Some of us learn to cope with stress more effectively than others, mostly by staying fit and embracing other stress-relief strategies. We thus owe it to ourselves to not let stress evolve into depression and other mental issues, for those would turn into decisive barriers to healthy aging.
Our basic attitude to life has a lot to do with how we handle stress. We may bring stress upon us unknowingly by having a cynical viewpoint to most ideas we face, or by holding on to a pessimistic outlook and walking around dejected and with low self-esteem.
So, get rid ofthat destructive and incessant self-criticism that you entertain, and replace it instead with open-mindedness and recognition of who you are. Focus on your generous deeds towards others, on every time you exhibited kindness and compassion, for in the end, we all have it in us to be filled with compassion and to love and be loved. That would be a necessary step towards turning into a positive frame of mind.
The old adage still works wonders: strain your brain, your witts to retain. Moreover, if you’ve never stopped to wonder about the human brain, perhaps now would be a good time. This 3-lb. sensation spends 80, 90, 100+ years supervising, adjusting, and refining everything that goes on in your body, from the littlest cell, to your heart, respiratory and other major systems. It uses billions of “synapses” (nerve cells) to facilitate communications with every part of your body and maintain that state of harmony and balance so essential for long living.
The recipe from experts is to keep mental faculties working withthought-provoking mental activities that are both entertaining and engaging. If you want to be living to 100 with good health and vitality, keep your mind working. Naturally, crossword puzzles come to mind, as do chess, card games such as bridge and, especially, games that achieve both stimulating the mind as well as socialising.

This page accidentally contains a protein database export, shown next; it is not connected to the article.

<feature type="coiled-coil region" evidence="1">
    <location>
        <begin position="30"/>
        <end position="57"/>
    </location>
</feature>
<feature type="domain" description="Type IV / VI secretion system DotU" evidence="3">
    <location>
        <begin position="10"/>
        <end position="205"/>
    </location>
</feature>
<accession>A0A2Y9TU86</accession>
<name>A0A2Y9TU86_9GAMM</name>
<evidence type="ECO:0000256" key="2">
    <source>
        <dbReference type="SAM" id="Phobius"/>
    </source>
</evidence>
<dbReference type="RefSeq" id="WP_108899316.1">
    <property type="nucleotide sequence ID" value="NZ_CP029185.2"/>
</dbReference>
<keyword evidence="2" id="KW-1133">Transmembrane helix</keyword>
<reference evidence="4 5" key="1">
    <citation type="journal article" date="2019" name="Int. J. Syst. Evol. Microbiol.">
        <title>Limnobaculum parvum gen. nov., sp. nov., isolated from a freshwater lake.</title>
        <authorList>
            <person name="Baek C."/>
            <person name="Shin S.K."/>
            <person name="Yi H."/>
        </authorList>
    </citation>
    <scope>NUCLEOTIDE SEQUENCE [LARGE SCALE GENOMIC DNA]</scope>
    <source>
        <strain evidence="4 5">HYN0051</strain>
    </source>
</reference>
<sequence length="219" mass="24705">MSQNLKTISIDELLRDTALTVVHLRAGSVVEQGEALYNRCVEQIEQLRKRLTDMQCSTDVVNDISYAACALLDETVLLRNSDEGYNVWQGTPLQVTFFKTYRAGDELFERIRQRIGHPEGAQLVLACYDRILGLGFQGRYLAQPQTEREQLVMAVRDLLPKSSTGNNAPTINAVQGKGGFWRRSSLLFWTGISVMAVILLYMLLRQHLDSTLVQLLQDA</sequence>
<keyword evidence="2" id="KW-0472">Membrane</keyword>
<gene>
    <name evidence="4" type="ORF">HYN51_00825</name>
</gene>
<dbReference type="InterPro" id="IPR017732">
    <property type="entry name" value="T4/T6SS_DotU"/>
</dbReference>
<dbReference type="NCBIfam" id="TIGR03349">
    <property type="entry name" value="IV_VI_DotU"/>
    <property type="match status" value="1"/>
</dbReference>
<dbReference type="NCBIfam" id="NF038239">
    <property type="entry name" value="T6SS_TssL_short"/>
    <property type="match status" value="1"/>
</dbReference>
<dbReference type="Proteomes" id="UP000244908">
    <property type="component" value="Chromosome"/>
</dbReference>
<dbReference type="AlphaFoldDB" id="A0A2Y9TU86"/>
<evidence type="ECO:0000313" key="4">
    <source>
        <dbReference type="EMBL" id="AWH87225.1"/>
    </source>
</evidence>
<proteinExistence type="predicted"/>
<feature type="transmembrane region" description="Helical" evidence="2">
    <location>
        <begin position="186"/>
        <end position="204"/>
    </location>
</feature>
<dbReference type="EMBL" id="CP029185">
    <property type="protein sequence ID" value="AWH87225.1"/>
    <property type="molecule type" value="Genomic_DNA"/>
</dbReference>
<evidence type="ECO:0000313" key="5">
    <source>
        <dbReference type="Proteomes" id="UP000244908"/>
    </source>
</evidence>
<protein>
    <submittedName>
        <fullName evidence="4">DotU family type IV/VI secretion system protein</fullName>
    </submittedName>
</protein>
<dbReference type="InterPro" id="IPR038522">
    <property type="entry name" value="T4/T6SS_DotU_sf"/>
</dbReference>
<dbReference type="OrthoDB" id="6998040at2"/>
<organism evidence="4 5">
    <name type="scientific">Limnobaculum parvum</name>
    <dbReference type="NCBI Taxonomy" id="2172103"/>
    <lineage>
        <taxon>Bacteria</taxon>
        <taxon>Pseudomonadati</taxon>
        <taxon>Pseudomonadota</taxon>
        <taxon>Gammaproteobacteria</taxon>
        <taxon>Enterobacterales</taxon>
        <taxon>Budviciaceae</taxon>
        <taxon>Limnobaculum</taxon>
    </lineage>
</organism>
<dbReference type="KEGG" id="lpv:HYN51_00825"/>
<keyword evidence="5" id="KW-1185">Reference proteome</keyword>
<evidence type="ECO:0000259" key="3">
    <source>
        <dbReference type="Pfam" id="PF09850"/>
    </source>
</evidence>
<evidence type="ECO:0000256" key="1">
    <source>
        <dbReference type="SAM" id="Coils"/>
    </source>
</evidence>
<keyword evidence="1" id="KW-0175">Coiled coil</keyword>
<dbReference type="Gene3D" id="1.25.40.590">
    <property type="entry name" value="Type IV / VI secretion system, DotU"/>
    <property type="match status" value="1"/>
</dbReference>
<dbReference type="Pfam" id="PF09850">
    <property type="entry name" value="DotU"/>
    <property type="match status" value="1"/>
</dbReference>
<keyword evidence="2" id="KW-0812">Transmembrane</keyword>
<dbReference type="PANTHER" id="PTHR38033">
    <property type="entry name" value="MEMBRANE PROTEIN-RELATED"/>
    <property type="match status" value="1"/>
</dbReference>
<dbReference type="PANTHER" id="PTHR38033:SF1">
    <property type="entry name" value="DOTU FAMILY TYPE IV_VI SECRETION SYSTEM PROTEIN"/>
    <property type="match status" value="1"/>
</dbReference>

Boomers, you know well what it takes, so the question is: are you going to make the necessary adjustments? It’s simple really: fight off stress, stay healthy, and you can be one of the people living to 100, no matter what your genetic inheritance consists of.
Baby boomers are "older, sicker, fatter and more sedentary" than the previous generation, according to Dr Beth Seidenberg's article Baby Boomers: Here’s How Digital Health Tools Can Save You Money – And Save Your Life
Boomers have higher rates of chronic disease and lower self-rated health than members of the previous generation at the same age, according to a 2013 JAMAInternal Medicine study. Obesity is significantly higher amongst Boomers (38.7% vs. 29.4%); rates of hypertension, diabetes and hypercholesterolemia also are higher. Boomers exercise less than the previous generation (35.0% vs. 49.9% exercise more than 12 times a month). Half of all Boomers report zero regular physical activity.Forecasters say the number of Boomers with multiple chronic diseases will quadruple by 2030.
Dr Seidenberg offers some hope, asking whether Baby Boomers may turn this around by becoming high-level adopters of digital health products, using these products to raising their awareness of their own health and physical fitness, and through this improving their health and fitness significantly. The most common digital products in this area are
Activity tracking eg Jawbone and FitBit
Food intake and weight loss recording eg MyFitnessPal
Do you use either of these?
She also mentions two great ideas, already operating in the US, but I am unaware of them in Australia.
Telemedicine and remote monitoring – Visit your doctor online not in the surgery
Tools which enable you to compare the costs of different medical services so you can make an informed decision about which doctor, hospital or procedure suits you.
Would you use these services if they were available to us in Australia?